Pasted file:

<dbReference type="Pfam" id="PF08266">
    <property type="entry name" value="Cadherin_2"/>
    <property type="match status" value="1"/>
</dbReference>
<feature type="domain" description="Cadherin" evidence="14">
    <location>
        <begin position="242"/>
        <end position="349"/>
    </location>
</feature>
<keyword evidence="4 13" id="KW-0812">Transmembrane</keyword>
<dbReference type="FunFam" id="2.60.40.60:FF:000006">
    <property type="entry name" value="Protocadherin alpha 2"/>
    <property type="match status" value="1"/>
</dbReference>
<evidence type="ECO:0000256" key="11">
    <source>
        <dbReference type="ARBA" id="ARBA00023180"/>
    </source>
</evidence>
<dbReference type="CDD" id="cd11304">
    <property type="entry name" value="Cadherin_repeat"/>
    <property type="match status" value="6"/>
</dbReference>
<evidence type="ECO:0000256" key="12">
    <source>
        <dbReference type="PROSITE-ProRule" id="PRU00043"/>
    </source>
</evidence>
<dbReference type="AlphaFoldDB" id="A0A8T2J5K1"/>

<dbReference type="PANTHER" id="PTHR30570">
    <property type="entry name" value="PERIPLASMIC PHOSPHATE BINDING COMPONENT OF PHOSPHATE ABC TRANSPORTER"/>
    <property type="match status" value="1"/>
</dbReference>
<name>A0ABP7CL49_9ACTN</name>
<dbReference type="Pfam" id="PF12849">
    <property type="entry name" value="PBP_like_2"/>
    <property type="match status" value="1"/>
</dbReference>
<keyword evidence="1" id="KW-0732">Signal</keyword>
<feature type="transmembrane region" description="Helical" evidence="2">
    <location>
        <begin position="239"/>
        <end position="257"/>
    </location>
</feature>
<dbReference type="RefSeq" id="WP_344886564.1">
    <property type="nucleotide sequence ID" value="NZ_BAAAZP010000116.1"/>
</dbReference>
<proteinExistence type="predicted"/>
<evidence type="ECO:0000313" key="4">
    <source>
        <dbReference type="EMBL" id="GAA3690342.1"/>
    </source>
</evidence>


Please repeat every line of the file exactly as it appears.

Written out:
<dbReference type="Pfam" id="PF08266">
    <property type="entry name" value="Cadherin_2"/>
    <property type="match status" value="1"/>
</dbReference>
<feature type="domain" description="Cadherin" evidence="14">
    <location>
        <begin position="242"/>
        <end position="349"/>
    </location>
</feature>
<keyword evidence="4 13" id="KW-0812">Transmembrane</keyword>
<dbReference type="FunFam" id="2.60.40.60:FF:000006">
    <property type="entry name" value="Protocadherin alpha 2"/>
    <property type="match status" value="1"/>
</dbReference>
<evidence type="ECO:0000256" key="11">
    <source>
        <dbReference type="ARBA" id="ARBA00023180"/>
    </source>
</evidence>
<dbReference type="CDD" id="cd11304">
    <property type="entry name" value="Cadherin_repeat"/>
    <property type="match status" value="6"/>
</dbReference>
<evidence type="ECO:0000256" key="12">
    <source>
        <dbReference type="PROSITE-ProRule" id="PRU00043"/>
    </source>
</evidence>
<dbReference type="AlphaFoldDB" id="A0A8T2J5K1"/>

<dbReference type="PANTHER" id="PTHR30570">
    <property type="entry name" value="PERIPLASMIC PHOSPHATE BINDING COMPONENT OF PHOSPHATE ABC TRANSPORTER"/>
    <property type="match status" value="1"/>
</dbReference>
<name>A0ABP7CL49_9ACTN</name>
<dbReference type="Pfam" id="PF12849">
    <property type="entry name" value="PBP_like_2"/>
    <property type="match status" value="1"/>
</dbReference>
<keyword evidence="1" id="KW-0732">Signal</keyword>
<feature type="transmembrane region" description="Helical" evidence="2">
    <location>
        <begin position="239"/>
        <end position="257"/>
    </location>
</feature>
<dbReference type="RefSeq" id="WP_344886564.1">
    <property type="nucleotide sequence ID" value="NZ_BAAAZP010000116.1"/>
</dbReference>
<proteinExistence type="predicted"/>
<evidence type="ECO:0000313" key="4">
    <source>
        <dbReference type="EMBL" id="GAA3690342.1"/>
    </source>
</evidence>